What Is Spalling Concrete & How Do You Identify It?

Home \ Structural Repair \ What Is Spalling Concrete & How Do You Identify It?
25 March 2022 - 13:52, by , in Structural Repair, No comments

What is spalling concrete, and how to identify it?

Scaling concrete is a common problem in which a portion of the concrete’s surface peels, chips or breaks away. When concrete spalls, it can damage the reinforcing steel in the building’s top layer. There are some spalls that are about 15 cm in diameter and 2.5 cm in depth. Spalling of concrete can affect a variety of buildings ranging from single landed property homes to large skyscrapers.

Concrete with spalling appears patchy and pitted while exposing the interior material. When spalling is spotted, it should be repaired promptly, otherwise, it can compromise the concrete surface’s integrity and compromise the structure’s capacity. Additionally, spalling can distort the aesthetic appearance of the building, making it unsightly.

Older buildings are typically affected by spalling concrete damage, which is characterized by flaking, chipping or large chunks disappearing from the surface. The rocky aggregate beneath the spalled concrete is also exposed as a result of concrete damage. However, visual inspections are only as good as the concrete itself, since concrete spalling is caused by both chemical and physical processes. To determine the type of damage and the steps that must be taken to repair the concrete, a professional inspection should be performed. It is important to repair concrete damage or spalling as soon as possible, especially on ceilings, since they can harm occupants. Residents of Singapore have been injured by spalling concrete on several occasions.

Spalling Concrete Repair

Hydro-seal Specialist Repairing Concrete

What causes spalling concrete?

There are several causes of spalling concrete. However, it is largely caused by carbonation, which is the natural deterioration process of concrete. Over time, water seeps into the concrete, which reacts with calcium compounds and carbon dioxide, causing cracks to develop and decreasing the concrete’s durability. This carbonation causes the steel bars embedded in the ceiling slab to corrode, which in turn causes the concrete cover to crack and bulge. Several other reasons cause spalling concrete, namely:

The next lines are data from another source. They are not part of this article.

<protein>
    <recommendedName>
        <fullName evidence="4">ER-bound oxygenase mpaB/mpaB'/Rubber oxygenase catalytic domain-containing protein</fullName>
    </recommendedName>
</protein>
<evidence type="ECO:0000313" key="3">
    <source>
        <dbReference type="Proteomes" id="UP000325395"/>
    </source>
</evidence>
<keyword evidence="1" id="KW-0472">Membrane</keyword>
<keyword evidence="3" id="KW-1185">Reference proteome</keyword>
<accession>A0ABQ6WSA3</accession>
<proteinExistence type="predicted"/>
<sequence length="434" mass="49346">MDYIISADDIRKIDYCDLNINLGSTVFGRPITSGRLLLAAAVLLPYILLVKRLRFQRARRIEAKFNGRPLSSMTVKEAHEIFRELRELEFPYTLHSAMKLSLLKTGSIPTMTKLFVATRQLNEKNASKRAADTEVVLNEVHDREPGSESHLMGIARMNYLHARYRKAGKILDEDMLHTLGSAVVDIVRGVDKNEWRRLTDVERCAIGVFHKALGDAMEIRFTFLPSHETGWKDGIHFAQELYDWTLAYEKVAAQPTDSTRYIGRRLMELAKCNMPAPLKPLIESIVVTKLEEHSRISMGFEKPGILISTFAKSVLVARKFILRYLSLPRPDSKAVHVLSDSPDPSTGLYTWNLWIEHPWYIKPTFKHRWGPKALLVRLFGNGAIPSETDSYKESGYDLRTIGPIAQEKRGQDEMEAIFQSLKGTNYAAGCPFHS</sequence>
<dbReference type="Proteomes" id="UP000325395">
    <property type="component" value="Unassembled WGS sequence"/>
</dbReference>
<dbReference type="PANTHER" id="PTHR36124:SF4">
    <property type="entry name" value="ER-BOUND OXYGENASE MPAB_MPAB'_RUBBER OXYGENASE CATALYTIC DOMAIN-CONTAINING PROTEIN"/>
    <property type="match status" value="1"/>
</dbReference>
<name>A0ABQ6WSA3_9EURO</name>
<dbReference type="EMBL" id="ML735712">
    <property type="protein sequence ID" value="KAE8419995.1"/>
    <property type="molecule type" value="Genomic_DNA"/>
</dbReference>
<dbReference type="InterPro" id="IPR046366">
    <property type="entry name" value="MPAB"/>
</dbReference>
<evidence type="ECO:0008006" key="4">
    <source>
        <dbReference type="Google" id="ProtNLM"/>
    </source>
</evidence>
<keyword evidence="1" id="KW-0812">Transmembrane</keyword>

1. Corrosion of embedded reinforcing steel, and because the resulting rust occupies more volume than the original steel, the resultant pressure spalls the concrete.

  2. Fire exposure causes water within the concrete to boil and stem, creating internal expansive pressure in the concrete, consequently causing spalling damage.

  3. Expansive effects of Alkali-Silica Reaction whereby silica reacts with alkali hydroxide in concrete to form a gel that swells as it absorbs water from the surrounding cement paste or the environment.

  4. Inadequate depth of cover over reinforcement.

  5. Low-quality concrete cover over reinforcing steel.

  6. Joint spalls are often caused by improperly constructed joints lead to joint spalling.


How to prevent spalling concrete

Although concrete spalling is common and may be part of the natural life cycle of concrete, there are several steps one can take to extend the lifespan of the concrete.

  1. Paint Ceilings Frequently A coat of paint can help slow down the natural carbonation process of concrete by helping reduce the amount of moisture seeping into the concrete. It is recommended to paint your ceilings every three to five years and use anti-carbonation or good quality paint when doing so.

  2. Seal Holes and Cracks Quickly Cracks and holes in concrete are dangerous as it allows moisture to enter the concrete surface. A simple visual inspection will reveal if concrete surfaces have any holes or cracks. Upon finding any cracks or holes in the concrete, immediately seal them with hydraulic cement to prevent further damage to the concrete. Similarly, drill holes that are no longer in use, such as holes left from fixtures, should be sealed up as well.

  3. Ensure Sufficient Ventilation A humid environment speeds up concrete carbonation. Hence, when moisture-prone areas such as the kitchen and toilet are not in use, it is advisable to keep the windows, vents, or doors in the area open to provide proper ventilation.

About author:

Leave a Reply

Get Free Quote

    Our Blog Posts by Month

    Request Consultation

    We are glad that you preferred to contact us. Please fill our short form and one of our friendly team members will contact you back.

      Contact us!